Again, you find out more information about this by reading our lead qualification guide.

MQL vs SQL: What’s the difference?

In most cases, the key difference between MQLs and SQLs is that marketing qualified leads come at much earlier stages of the sales funnel.

Sales funnel visualisation by Samuel J Woods

Your MQL processes do most of their work during the lead generation and early lead nurturing stages. Essentially, these are preparing your leads so that – by the time they reach your sales team/processes – they’re already identified as highly likely to convert into customers.

Normally, SQL processes kick in at later stages of the sales funnel. There can be quite a lot of overlap here but, eventually, your SQL processes are going to take over and qualify your leads before your sales team/processes step in to guide them towards the purchase.

Sales qualified leads should be very close to pulling the tigger.

Or, more to the point, your sales team is only dealing with leads that are worth their time and effort.

Why are MQLs and SQLs important?

The main purpose of MQL and SQL systems is to make your marketing and sales processes more efficient. Lead generation and nurturing require a lot of time, money and effort – so you want to make sure you’re bringing in high-quality leads that are likely to buy from you.

At the same time, there’s a limit to how much you can automate on the sales side of things. Your sales team should only be spending time on leads that are almost guaranteed to turn into customers and the rest of their efforts should focus on encouraging existing customers to make further purchases.

This is what having the right MQL and SQL systems in place achieves.

That’s not all, though.

By placing a series of MQL and SQL systems across each stage of your sales funnel, you can turn lead qualification into an advanced lead nurturing strategy that delivers targeted messages to prospects based on how they interact with your brand.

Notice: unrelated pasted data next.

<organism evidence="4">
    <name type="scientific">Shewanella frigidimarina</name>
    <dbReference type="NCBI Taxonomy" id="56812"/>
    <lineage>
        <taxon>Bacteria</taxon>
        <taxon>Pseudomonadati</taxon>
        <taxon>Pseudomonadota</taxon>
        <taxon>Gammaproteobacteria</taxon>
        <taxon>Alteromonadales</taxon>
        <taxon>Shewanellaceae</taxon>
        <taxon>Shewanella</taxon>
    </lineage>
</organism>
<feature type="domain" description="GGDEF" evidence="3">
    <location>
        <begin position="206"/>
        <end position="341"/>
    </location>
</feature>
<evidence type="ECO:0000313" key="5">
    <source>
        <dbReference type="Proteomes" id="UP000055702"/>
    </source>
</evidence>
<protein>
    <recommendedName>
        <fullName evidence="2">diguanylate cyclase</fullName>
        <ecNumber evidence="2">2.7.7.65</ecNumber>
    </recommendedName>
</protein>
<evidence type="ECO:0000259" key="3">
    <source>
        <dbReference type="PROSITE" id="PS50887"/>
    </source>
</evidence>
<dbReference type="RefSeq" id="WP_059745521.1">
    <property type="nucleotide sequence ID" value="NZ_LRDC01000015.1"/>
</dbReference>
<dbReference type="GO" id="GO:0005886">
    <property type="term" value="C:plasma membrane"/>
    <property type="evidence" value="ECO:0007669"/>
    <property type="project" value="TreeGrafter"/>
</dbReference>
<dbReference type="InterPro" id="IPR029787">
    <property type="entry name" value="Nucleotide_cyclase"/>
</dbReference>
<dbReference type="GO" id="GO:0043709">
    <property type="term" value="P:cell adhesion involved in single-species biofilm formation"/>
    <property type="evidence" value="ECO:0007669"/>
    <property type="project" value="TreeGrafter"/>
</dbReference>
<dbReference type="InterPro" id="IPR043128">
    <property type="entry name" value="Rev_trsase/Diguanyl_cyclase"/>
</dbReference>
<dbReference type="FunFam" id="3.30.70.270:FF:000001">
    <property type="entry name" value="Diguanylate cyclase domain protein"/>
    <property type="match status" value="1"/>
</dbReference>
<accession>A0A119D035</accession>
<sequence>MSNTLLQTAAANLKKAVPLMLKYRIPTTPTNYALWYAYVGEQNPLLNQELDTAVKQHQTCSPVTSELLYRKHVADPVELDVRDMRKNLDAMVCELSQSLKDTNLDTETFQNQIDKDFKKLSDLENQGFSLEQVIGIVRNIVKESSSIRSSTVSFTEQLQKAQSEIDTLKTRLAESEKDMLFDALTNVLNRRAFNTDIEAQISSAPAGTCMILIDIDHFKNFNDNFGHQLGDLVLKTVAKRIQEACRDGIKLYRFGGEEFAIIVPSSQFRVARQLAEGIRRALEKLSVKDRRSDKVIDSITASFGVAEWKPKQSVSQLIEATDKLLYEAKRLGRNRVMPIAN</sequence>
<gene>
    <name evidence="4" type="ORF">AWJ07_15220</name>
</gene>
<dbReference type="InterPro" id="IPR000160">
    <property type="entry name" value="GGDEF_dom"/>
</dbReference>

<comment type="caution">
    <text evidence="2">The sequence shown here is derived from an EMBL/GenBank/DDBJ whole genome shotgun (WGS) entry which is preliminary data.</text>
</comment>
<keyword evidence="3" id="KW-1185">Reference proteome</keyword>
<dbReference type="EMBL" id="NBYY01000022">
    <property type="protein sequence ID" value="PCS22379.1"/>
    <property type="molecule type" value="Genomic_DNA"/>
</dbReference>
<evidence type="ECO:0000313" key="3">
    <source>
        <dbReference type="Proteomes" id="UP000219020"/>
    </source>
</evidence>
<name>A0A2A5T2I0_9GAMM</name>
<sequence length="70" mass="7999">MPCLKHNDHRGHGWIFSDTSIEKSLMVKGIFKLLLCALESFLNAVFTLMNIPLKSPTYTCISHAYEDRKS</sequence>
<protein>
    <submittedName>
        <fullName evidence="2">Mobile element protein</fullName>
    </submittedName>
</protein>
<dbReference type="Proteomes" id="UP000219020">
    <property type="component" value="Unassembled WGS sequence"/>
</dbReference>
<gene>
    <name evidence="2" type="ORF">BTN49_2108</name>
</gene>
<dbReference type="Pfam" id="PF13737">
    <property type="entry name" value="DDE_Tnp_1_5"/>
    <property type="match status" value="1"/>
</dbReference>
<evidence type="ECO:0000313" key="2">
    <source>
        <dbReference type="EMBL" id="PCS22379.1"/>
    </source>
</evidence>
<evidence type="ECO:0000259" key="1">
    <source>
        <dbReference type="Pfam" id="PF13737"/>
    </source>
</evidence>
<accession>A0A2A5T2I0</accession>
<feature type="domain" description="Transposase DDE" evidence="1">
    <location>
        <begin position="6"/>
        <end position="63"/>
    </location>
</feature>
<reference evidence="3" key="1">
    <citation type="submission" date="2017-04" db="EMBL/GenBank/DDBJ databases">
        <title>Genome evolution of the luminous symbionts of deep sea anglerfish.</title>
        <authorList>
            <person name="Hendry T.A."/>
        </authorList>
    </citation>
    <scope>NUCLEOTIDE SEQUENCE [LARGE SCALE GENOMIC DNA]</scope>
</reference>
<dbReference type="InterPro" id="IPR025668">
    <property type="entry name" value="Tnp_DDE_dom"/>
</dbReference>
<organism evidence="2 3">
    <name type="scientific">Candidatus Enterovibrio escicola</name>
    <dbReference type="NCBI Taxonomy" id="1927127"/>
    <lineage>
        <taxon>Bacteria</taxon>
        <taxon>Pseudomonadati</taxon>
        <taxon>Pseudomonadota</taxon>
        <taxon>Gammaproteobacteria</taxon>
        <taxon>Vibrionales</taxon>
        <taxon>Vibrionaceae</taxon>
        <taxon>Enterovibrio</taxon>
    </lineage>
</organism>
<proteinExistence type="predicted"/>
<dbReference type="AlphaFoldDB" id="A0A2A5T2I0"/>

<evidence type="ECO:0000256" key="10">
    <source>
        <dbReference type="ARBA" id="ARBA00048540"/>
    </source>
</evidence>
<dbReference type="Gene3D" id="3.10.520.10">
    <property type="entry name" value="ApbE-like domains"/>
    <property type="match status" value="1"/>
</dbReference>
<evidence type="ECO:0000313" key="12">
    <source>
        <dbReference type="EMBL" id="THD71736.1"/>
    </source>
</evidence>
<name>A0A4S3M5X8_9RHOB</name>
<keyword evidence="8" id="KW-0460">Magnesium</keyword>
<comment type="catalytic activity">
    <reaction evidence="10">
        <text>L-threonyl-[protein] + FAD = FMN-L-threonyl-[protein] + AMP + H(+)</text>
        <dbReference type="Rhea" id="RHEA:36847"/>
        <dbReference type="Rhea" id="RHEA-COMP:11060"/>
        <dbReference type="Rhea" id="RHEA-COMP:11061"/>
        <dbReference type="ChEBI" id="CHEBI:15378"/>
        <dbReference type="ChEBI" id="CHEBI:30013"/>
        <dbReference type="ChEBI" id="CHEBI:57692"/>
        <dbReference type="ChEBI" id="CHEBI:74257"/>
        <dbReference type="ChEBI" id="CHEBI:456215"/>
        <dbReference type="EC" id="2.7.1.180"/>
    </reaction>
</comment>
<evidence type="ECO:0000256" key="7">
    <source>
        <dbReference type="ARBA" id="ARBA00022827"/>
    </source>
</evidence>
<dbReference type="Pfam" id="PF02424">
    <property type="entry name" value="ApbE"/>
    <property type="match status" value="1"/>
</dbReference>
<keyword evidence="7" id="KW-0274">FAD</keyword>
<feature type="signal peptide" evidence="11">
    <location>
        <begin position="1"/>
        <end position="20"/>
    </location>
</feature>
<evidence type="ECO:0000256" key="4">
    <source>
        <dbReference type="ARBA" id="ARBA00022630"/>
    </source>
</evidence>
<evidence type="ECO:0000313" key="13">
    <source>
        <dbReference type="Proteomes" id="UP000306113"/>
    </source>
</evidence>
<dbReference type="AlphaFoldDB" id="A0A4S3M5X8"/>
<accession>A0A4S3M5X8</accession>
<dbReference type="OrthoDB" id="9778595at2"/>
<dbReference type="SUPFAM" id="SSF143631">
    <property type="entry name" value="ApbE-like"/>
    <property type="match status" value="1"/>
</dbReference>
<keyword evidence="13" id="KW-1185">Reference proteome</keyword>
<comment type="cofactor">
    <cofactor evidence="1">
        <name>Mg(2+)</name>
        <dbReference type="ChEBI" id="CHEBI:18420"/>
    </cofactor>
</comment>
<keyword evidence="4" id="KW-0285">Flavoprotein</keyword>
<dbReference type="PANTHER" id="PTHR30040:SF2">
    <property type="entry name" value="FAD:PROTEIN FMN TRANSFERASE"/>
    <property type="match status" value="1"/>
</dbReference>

By qualifying your leads and automating your follow-ups, you can guide users along your sales funnel.

This enables you to actively increase the quality of your leads, turn more MQLs into SQLs and, ultimately, convert more prospects into paying customers.

Using MQL & SQL to convert more leads into customers

The first MQL process we have in place on our website is our web forms. We use a tool called Leadformly to place multi-step forms on our site. These forms use a technique called conditional logic to extract relevant information from prospects as they sign up.

This automatically qualifies our leads on-site, filtering out the those that don’t meet our criteria. We’re also able to score the quality of these leads, based on the services they’re looking for, the size of their business and the budget they have to work with.

Essentially, the most profitable leads become our priority.

Our next MQL process happens through email marketing where we engage prospects to confirm what they need and check how serious they are about doing business. This process entirely automated and we qualify these leads once again, based on how prospects engage with our emails.

We use multiple email lists to send targeted messages to prospects, depending on how they interact with our emails, to increase engagement and incentive. Now, we’re increasing the quality of our leads and maximising the number of prospects who become potential customers.

Prospects only pass our next MQL system when they demonstrate behaviour that proves they’re ready to do business.

This is where our SQL systems take over and qualify leads for our sales team. Highly engaged prospects with the right kind of budget, project requirements and expected lifetime customer value top our list and this means our sales team always knows who to prioritise.

Almost everything that happens up until this point is automated so our sales team can focus everything on closing the deal.

As for leads that don’t pass the SQL filter, those that have potential to meet our requirements in the future are placed on marketing lists and targeted with messages designed to help them make the grade.

This means we’re constantly maximising the number of leads that turn into viable prospects for our sales team – and most of this process is automated. Our marketing team can focus its efforts on improving the messages we send out to leads and refining our automations.

Make more of your leads

All the metrics that matter most in marketing and sales – profit, ROI, ROAS, conversion rate, etc. – starts with generating the right kind of leads. Next, you need to filter out the prospects that don’t offer enough value and focus your attention on the leads that truly matter.

With a strong understanding of marketing qualified leads (MQLs) and sales qualified leads (SQLs), you have the means to prioritise your prospects and adapt your marketing messages to convert more of them into customers.